“If you really want to hear about it, the first thing you’ll probably want to know is where I was born, and what my lousy childhood was like, and how my parents were occupied and all before they had me, and all that David Copperfield kind of crap . . .”
If you know American literature, you don’t need me to tell you that you’ve just read the opening lines of Catcher in the Rye, a deceptively simple coming-of-age novel narrated by literature’s most emblematic teenage malcontent: Holden Caulfield. When I was seventeen, the same age as Holden at the time the story takes place, I fancied myself the modern-day embodiment of everything Salinger’s anguished protagonist represents—restlessness, rebellion, and the yearning for something authentic in a world of lies and hypocrisy. Sounds pretty “emo,” right? It was.
Now, more than a decade later, many voices have taken Holden’s place. As I’ve traveled, met new people, read ferociously, and ventured beyond the solipsistic trappings of my youth, I’ve come to see the world in a more hospitable light. The voices that resonate with me now are still wry, but in a playful way (think Twain with a dash of Oscar Wilde).
The one constant amid all the throes of identity excavation has been literature—words, language, ideas, and voices—the love of which drove me, at age twenty-two, to pack my belongings and leave on a solitary journey to Scotland where I knew nary a soul. I lived and studied there for two years alongside others who felt as strongly about the books I loved as I did. Crazy? Perhaps. But it was exactly as nerdy and magnificent as you’re imagining.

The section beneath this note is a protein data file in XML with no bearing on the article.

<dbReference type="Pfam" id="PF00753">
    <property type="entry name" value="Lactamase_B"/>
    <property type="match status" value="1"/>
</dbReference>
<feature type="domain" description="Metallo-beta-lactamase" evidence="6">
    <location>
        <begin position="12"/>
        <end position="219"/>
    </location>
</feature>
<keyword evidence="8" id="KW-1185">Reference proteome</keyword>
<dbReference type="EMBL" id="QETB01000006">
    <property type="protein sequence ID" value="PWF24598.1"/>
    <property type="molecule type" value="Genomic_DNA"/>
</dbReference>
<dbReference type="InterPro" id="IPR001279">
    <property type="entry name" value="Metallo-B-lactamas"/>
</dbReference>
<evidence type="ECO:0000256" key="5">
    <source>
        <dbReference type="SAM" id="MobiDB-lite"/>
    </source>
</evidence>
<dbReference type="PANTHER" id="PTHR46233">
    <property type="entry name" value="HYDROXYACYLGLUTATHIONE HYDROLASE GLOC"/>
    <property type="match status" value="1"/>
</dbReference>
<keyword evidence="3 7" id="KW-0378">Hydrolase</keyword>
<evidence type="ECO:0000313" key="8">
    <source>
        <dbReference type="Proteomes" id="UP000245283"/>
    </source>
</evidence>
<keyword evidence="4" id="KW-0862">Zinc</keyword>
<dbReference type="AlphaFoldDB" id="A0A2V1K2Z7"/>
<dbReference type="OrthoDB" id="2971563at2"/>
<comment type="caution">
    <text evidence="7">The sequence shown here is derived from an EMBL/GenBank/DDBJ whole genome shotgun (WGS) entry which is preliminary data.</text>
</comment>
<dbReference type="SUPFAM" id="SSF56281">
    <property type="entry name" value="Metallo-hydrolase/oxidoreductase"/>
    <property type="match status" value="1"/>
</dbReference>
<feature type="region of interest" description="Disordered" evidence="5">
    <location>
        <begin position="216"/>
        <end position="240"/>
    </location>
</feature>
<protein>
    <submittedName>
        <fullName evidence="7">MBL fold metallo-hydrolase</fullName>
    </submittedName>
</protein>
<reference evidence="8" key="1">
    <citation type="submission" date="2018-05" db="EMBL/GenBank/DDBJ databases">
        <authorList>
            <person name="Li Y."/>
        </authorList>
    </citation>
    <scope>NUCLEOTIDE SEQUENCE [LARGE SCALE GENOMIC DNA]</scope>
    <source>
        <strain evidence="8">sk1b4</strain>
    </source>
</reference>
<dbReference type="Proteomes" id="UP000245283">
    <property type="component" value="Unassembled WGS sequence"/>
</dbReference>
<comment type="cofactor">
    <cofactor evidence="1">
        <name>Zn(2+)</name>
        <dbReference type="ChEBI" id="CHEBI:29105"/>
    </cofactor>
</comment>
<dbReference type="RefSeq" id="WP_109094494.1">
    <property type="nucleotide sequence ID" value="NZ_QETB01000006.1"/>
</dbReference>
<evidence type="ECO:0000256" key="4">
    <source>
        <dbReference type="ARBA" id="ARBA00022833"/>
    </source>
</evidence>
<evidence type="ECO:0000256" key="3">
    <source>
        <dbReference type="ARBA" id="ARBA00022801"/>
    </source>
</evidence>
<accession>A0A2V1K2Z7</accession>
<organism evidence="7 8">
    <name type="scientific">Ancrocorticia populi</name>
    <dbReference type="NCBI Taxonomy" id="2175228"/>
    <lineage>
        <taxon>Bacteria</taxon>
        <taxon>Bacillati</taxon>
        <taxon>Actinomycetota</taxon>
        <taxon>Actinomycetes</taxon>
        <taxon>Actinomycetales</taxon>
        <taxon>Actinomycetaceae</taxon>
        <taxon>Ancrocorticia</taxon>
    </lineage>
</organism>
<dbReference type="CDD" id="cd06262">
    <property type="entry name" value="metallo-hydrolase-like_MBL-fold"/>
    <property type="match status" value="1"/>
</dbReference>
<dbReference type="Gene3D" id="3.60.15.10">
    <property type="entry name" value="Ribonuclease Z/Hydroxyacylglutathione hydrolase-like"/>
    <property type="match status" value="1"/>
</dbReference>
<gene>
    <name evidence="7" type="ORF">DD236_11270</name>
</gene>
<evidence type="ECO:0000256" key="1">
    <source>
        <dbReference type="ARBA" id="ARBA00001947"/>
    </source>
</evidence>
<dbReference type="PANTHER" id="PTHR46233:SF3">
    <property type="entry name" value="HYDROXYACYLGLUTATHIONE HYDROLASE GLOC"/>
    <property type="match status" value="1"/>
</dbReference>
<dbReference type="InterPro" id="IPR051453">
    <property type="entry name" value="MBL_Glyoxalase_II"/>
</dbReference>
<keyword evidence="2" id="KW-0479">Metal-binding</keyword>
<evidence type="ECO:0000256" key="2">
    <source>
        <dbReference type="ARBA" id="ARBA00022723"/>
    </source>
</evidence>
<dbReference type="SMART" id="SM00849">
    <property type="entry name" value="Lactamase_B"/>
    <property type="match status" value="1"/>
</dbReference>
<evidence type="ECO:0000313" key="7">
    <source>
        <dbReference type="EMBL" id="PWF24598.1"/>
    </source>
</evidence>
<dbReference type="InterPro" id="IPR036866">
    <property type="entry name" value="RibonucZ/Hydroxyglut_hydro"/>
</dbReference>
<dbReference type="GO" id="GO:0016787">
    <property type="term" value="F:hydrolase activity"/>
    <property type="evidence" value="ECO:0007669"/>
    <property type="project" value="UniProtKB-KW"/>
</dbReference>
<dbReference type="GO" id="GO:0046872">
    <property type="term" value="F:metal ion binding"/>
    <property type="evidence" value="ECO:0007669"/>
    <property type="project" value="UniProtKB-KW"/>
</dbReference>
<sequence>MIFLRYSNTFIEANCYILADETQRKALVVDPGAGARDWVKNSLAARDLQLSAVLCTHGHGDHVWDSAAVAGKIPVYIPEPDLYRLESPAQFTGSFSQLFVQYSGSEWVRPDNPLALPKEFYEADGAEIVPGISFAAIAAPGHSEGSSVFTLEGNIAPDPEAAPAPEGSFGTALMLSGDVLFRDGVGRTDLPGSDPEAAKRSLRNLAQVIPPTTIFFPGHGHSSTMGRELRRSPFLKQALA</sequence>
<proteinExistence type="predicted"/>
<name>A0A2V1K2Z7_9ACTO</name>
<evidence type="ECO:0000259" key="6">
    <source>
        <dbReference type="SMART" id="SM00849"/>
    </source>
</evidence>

The same love of literature which has been the dominating force of my existence is what drives my commitment to teaching. The fact that I have a job that consists of waking up every day and sharing my life’s passion with other human beings is nothing short of miraculous. I get to be master of ceremonies for the greatest of all initiations. Where is there room for cynicism and melancholy in such a fortuitous arrangement? On that thought, I leave you with these lines from the poet Mark Strand:
Ink runs from the corners of my mouth.
There is no happiness like mine.
I have been eating poetry.
The librarian does not believe what she sees.
Her eyes are sad
and she walks with her hands in her dress.
The poems are gone.
The light is dim.
The dogs are on the basement stairs and coming up.
Their eyeballs roll,
their blond legs burn like brush.
The poor librarian begins to stamp her feet and weep.
She does not understand.
When I get on my knees and lick her hand,
I am a new man.
I snarl at her and bark.
I romp with joy in the bookish dark.